Tuesday, 20 June 2017

One Punch by Keith Dixon ~ A Paul Storey Crime Thriller - #BlogTour #Excerpt



TITLE - One Punch

AUTHOR - Keith Dixon 

PUBLISHER - Semiologic Ltd

PRINT LENGTH - 304 Pages 

SYNOPSIS 
Paul Storey is an ex-cop looking for a job. Bran Doyle was a boxer but he’s now looking for a driver. And perhaps a little more.

Storey takes the job but soon finds himself involved in more than driving. There’s a murder. And conspiracy. And another murder.

And then the real trouble starts.

One Punch continues the series begun by Storey, described by one reviewer as a “highly intelligent, witty and well-plotted thriller”, and by others as “very entertaining”, “a great read” and “an unusual thriller”.

If you like thrillers with surprising characters, intricate plots, lots of humour and exciting action, then One Punch should fit the bill.


EXCERPT

CHAPTER ONE

When Norton saw Storey walk into the bar he knew straight away the type of man he was dealing with: alert, cagey, possibly dangerous.
He was maybe six feet tall, had black hair curling on his collar and seemed restless. Norton noticed a couple of women turn their heads to take him in, as though he’d brought a different kind of energy into the place.
But Norton knew all that from the clippings he’d read about Storey before contacting him. He’d been plastered over the newspapers a few weeks ago—hero ex-cop, saving lives, foiling smugglers. Norton’s boss, Bran Doyle, liked that. Said Storey would be a good man to have on board now they’d got rid of Monks.
Norton wasn’t so sure, thought Doyle was buying into the hype. Look at the way Storey stood at the bar, smiling at the barmaid, struggling to get his wallet from his jacket pocket. Playing the fool, getting a laugh from the girl. He could have done with a shave and his jeans were faded, though he seemed fit: slim and broad in the shoulders, moved well, probably not yet forty.
He wore a brown leather jacket over an open-neck blue shirt, with a name on the pocket Norton couldn’t read, and his shoes were scuffed at the front, as though he’d been kicking stones.
He didn’t look at ease in this place—maybe it was too high class.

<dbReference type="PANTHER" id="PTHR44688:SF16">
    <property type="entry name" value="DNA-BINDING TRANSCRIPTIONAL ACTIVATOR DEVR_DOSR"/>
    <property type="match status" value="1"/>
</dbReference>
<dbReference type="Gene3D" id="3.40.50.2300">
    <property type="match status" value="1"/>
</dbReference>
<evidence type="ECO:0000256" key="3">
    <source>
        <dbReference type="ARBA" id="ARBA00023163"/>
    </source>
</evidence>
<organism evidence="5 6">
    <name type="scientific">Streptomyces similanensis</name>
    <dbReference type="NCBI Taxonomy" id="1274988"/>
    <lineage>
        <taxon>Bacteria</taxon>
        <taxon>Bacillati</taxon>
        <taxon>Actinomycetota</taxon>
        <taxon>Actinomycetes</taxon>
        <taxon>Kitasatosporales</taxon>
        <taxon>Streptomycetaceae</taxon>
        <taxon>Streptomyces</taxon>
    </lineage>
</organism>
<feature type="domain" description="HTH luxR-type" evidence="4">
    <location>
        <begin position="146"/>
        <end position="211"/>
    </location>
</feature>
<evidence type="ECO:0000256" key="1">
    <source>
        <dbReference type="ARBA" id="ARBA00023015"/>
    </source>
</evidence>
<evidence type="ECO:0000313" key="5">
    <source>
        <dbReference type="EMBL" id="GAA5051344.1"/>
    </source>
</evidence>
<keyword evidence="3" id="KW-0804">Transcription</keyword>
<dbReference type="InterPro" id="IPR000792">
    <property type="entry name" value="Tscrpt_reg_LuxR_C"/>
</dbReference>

Which is why Norton had chosen it, give Storey a glimpse of what was coming if he took the job. Let him taste the atmosphere, the possibilities. Norton didn’t mind if Doyle wanted to hire Storey, but that didn’t mean he got an easy pass.

Now Storey had seen Norton staring at him and was walking over, pint of beer in his hand, looking down at the shiny table-top, glancing at the other people in the bar before speaking.
‘Norton?’
‘Yes, take a seat.’
Storey sat in the chair on the far side of the table, still wary. He said, ‘Posh place, this. Your local?’
‘You think it’s posh?’
‘Fancy weddings and so on, isn’t it? Horse-drawn carriage taking the bride and groom away to a fortnight in Bermuda.’
‘We’re not here to talk about weddings,’ he said. Noticing Storey registered the rebuke but didn’t react. ‘We’ve got a proposition for you.’
‘So you said. You and your mysterious boss. I’ll drink this beer and listen to your pitch but I’m not guaranteeing anything.’
‘Understood. You should know this is completely legit, nothing dodgy. You’ll be on salary and some benefits.’
Storey was still staring at him. Then he said, ‘Were you in the services?’
Norton feeling himself drawing back, surprised. ‘Irrelevant.’
Storey shrugged, looking away, taking in the high windows of the bar, the well-toned young couples possibly discussing wedding plans. The talk was low, the surroundings refined. Norton could see the disapproval in his eyes.
Turning back to him, Storey said, ‘There’s something in your skin-tone, your hair-cut. The way you sit. You’re controlled. It was just a guess.’
Norton felt unnerved but before he could speak Storey was talking again.
‘You said it was something to do with security. What kind of security?’
Norton took a sip from his whisky and counted to five, steadying himself. He said, ‘My boss is a businessman, quite well-known in the city. He has a high profile, you might say. He needs someone to take him from place to place—’
‘Like a chauffeur?’
‘Well, more than that. There’d be some driving but other general duties.’
‘Standing around pretending to be alert but actually bored as shit.’
Norton felt himself growing frustrated, the other man seeming to enjoy being contradictory, pushing him. He said, ‘It’s not like that. It’s interesting work, lots of variety, working for a good family.’
‘Why me? You can pick up drivers at the Job Centre.’
‘Coventry isn’t teeming with people with your qualifications.’
Now Storey was grinning, as though Norton was suddenly comical.
‘You read my CV in the papers, didn’t you, and thought you’d get a thug for cheap. You’d be amazed the offers I had after that little event. TV interviews, book offers. A couple of women wanted to marry me, show their gratitude for my service to the city. I don’t know, you shoot someone and people either want to bury you under a ton of shit or make you the new pope.’
Norton shook his head. ‘I look at you and I don’t see anything special. Admittedly it took some balls doing what you did. But I suppose you’d done it before, shooting someone. I read you were a specialist when you were in the police. Firearms. Must have known what you were doing but still a risk. My job, I never took risks. Anything went wrong, you got a bollocking and maybe half a dozen men dead in the street, dogs licking their ears. Know what I mean?’